Last month, the 5th U.S. Circuit Court of Appeals upheld a 1968 law that prohibits federally licensed firearm dealers from selling handguns to people under age 21.
The National Rifle Association challenged the law soon after the U.S. Supreme Court declared a broad Second Amendment right for individuals to keep and bear arms in District of Columbia v. Heller in 2008. The Supreme Court in Heller held that the Washington, D.C. statutes banning the possession of usable handguns at home — in addition to requiring residents to keep their firearms either disassembled or trigger locked violated the Second Amendment. The Court invalidated the laws because they violated the central right that the Second Amendment was intended to protect—that is, the “right of law-abiding, responsible citizens to use arms in defense of hearth and home.”
After Heller, the National Rifle Association filed a lawsuit against the Bureau of Alcohol, Tobacco, Firearms, and Explosives arguing that 18 U.S.C. §§ 922(b)(1) and (c)(1) , as well as attendant regulations, 27 C.F.R. §§ 478.99(b)(1), 478.124(a), and 478.96(b), which prohibited federally licensed firearm dealers from selling firearms to people between ages of 18 and 21, violated the Second Amendment and the Equal Protection Clause.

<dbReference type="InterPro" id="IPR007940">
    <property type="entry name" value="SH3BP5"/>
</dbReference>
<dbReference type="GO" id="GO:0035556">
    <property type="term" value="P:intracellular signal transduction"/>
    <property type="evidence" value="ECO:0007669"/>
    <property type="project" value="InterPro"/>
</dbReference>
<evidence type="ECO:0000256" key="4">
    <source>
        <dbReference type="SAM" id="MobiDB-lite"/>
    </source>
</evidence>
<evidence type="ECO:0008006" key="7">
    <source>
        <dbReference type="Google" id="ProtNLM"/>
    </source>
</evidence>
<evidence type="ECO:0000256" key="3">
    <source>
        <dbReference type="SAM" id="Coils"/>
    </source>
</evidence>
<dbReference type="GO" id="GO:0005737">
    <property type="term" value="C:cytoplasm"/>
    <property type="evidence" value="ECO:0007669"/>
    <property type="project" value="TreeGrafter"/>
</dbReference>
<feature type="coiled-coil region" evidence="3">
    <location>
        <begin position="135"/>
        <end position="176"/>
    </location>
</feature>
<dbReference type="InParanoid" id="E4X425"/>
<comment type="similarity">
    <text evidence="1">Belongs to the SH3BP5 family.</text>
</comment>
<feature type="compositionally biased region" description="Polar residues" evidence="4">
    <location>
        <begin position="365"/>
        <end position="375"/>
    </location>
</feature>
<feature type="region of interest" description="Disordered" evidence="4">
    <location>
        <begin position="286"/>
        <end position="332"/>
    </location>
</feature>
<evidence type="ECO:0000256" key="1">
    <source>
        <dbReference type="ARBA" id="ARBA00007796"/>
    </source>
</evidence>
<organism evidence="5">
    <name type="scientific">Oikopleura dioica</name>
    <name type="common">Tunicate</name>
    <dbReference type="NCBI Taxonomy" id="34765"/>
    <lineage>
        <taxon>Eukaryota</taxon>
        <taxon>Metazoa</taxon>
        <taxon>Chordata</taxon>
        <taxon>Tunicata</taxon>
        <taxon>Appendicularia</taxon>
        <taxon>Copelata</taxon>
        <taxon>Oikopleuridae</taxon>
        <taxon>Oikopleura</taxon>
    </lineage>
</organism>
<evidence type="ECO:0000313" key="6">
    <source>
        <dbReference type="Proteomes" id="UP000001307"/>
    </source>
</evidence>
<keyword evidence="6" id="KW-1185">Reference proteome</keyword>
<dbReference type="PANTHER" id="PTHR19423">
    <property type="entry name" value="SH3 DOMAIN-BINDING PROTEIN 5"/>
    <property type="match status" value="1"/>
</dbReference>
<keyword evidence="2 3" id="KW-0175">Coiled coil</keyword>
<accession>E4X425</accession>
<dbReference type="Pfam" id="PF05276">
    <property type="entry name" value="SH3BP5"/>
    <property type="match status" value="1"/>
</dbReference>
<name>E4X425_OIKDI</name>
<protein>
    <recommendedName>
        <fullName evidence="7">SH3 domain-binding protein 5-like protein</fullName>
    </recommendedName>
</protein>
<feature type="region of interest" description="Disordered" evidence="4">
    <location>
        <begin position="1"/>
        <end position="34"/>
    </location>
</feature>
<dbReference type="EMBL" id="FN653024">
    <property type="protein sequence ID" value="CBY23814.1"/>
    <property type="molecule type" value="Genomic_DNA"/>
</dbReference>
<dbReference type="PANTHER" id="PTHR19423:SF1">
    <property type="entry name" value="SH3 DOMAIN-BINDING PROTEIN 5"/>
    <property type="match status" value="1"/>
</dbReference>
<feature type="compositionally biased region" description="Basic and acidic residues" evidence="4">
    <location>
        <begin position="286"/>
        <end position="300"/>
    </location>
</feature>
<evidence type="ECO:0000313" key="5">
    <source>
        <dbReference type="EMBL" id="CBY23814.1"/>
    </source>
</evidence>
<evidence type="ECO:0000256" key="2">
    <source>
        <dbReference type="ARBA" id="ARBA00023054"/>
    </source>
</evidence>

The Fifth Circuit in National Rifle Association of America, Inc., et al. v. Bureau of Alcohol, Tobacco, Firearms, and Explosives, et al. was the first circuit court to address the constitutionality of a firearms law in light of Heller.
The Fifth Circuit Court of Appeals’ unanimous three-judge panel held that the Congress adopted the law to help curb violent crime and that young persons under 21 presented a particular problem because they were immature and prone to violence. Thus, the ban was “consistent with a longstanding tradition of age- and safety-based restrictions on the ability to access arms.” The Court further noted that “unlike the D.C. ban in Heller, this ban does not disarm an entire community, but instead prohibits commercial handgun sales to 18-to-20-year-olds—a discrete category.”
While the NRA might appeal this decision to the Supreme Court, it is very unlikely that the Supreme Court will agree to hear the case because the ban in question has been in place for over 40 years and constitutes a “long-standing tradition” and because it is not nearly as drastic or limiting as the ban implemented by the District of Columbia and struck down in Heller.
For more information, contact Leiza Dolghih.